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How Algorithms Work

Learn cutting-edge skills from the field’s leading practitioners.

Written by Philip Baker
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An IBM employee discusses her background in data science and the illuminating perspectives her coursework in the MScA program has given her regarding her career options for the future.

After an internship with IBM in New Delhi led to a position working at their corporate headquarters in New York, Radhika Gehlot, a second-year Master of Science in Analytics (MScA) student, found herself surrounded by data scientists with backgrounds ranging across the fields of mathematics, statistics, and computer science.

With a BA and MA in economics herself, she had studied much of the mathematics and statistics that served as the backdrop to her data science work at IBM. What was new, however, was how she began to see the ways in which those subjects fueled the algorithms and tools she used each day for her work.

“It was a revelation,” she says. “I hadn’t made the connection before. That’s when my interest in data science really began. I started reading everything I could about the subject, both as it related to my work but also just because I wanted to learn more about it. It didn’t take long for me to realize getting a degree would be the best way to truly learn the depths of data science.”

About Radhika Gehlot

Position
Data Scientist, IBM
Hometown
New Delhi, India
Program
Hobbies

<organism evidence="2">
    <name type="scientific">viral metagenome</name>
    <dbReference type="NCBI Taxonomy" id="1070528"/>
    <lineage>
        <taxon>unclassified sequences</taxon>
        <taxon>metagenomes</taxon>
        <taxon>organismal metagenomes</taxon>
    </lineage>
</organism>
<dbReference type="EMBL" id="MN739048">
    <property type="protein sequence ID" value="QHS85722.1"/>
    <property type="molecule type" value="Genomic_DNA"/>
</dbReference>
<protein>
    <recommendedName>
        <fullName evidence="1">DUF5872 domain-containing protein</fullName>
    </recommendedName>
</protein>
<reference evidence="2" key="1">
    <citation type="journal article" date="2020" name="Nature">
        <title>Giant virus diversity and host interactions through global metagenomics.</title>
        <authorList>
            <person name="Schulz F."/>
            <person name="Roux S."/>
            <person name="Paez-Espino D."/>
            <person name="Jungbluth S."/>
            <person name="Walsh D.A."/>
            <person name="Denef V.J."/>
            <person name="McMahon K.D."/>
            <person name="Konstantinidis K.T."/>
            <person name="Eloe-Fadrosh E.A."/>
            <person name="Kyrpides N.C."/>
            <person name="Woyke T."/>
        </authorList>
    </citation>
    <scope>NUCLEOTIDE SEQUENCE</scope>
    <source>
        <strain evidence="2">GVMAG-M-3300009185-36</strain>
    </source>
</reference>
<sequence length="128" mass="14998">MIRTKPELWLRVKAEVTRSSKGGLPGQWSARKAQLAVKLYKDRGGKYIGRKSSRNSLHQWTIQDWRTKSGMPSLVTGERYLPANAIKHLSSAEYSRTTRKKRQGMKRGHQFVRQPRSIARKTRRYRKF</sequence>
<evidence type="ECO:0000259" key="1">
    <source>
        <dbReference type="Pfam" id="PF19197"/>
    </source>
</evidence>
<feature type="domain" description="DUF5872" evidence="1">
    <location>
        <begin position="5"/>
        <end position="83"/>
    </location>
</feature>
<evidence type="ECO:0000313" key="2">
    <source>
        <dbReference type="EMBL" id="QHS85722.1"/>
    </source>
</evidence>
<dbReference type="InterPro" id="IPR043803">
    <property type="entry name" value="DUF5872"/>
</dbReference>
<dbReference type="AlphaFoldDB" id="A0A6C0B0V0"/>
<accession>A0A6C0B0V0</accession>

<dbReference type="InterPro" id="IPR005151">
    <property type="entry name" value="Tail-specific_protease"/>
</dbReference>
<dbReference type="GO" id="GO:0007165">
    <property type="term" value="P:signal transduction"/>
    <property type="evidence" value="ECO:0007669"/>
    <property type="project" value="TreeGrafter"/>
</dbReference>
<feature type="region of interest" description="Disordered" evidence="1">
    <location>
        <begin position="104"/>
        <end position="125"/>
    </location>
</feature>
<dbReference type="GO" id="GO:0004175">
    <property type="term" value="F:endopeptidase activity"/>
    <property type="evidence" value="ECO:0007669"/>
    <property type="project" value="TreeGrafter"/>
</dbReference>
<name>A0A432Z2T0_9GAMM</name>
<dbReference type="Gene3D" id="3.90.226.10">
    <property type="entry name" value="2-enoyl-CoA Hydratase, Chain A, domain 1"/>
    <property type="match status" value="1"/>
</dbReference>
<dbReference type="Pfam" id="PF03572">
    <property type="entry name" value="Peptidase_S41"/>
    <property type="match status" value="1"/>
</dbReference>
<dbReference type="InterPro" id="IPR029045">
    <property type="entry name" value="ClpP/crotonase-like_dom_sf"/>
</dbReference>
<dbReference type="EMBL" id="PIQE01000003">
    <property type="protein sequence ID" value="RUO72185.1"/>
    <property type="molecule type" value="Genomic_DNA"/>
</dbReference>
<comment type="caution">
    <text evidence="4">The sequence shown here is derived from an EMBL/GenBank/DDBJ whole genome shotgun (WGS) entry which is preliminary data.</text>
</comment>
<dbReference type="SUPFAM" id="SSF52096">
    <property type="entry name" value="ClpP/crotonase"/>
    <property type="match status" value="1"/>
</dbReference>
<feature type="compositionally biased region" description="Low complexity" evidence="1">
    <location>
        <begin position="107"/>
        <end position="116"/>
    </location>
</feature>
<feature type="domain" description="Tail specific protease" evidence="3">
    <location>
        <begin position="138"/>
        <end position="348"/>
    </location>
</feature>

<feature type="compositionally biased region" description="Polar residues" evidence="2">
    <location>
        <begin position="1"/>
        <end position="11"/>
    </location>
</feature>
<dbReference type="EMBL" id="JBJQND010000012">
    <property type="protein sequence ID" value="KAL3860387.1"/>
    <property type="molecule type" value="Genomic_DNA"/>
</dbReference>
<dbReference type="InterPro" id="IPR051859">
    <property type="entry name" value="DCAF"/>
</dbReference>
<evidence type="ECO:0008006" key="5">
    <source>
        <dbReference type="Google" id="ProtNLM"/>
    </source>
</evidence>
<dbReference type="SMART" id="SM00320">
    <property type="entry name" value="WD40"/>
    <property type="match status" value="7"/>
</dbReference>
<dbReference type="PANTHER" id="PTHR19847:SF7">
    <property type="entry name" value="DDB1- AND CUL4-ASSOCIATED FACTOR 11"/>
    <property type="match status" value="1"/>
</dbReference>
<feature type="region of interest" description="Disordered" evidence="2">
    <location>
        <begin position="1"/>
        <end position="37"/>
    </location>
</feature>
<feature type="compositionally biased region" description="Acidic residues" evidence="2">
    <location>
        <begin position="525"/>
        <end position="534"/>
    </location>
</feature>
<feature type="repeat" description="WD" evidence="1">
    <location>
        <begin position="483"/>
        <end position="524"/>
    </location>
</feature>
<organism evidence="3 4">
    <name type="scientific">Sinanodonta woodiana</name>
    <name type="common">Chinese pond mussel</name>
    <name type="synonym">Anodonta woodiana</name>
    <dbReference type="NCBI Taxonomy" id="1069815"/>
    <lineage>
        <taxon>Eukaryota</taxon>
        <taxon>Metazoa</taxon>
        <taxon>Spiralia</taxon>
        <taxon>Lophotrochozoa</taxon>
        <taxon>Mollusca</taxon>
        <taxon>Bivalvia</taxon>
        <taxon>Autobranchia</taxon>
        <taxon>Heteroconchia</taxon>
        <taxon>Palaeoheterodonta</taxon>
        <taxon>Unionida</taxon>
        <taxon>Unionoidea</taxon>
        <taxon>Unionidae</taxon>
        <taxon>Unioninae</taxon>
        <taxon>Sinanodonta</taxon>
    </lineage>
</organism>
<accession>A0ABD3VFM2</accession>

Visual arts

Essential Skills to Succeed

She chose the UChicago MScA program not just because she wanted to learn from leading practitioners in the field, but also because she saw the breadth of its curriculum as ideally suited for her career goals. While she wanted to learn how to code, she also wanted to go deep into other areas of analytics that she knew would be pivotal to her success on the job market.

“I had very little experience with programming before I entered the program, but the courses I’ve taken have given me an excellent foundation,” Gehlot says. “I’ve also deepened my understanding and appreciation for some advanced areas of data science I had not studied before, like neural networks and image recognition.”

“The advantage of being taught by industry leaders is that you’re learning the latest and most important skills,” she adds. “It gives you the confidence to enter your interviews knowing you have what it takes to succeed.”

The advantage of being taught by industry leaders is that you’re learning the latest and most important skills. It gives you the confidence to enter your interviews knowing you have what it takes to succeed.

Radhika Gehlot, MScA '21

Promoting Women in Data Science

As a woman who has already made significant inroads into the male-dominated field, Gehlot notes that she has been the only woman on every data science team she has contributed to so far. What is more, as she has looked around the industry, she has observed how rare it is for women to be in leadership roles as data scientists.

“It’s something that’s particularly true at the larger firms,” she says. “That’s one reason why becoming a data science leader at one of those organizations is a goal I have for my career. But I’m also interested in pursuing my PhD. The courses in the program have sparked my interest so much that I now want to go all the way.”

For the time being, she continues to use the lessons from her courses to expand how she understands her professional work. Her original epiphany holds true, and she continues to marvel at all the ways her earlier education in linear algebra and statistics provides the foundation for the analytics work she does today.

“Compared to when I first started the program, I’m at an entirely different level when it comes to understanding what’s happening inside an algorithm to make it work,” she says. “The MScA program has given me the ability to see the power of the concepts I use in a much more comprehensive way, and it’s opened my eyes to amazing areas of the field I hardly even knew existed before.”

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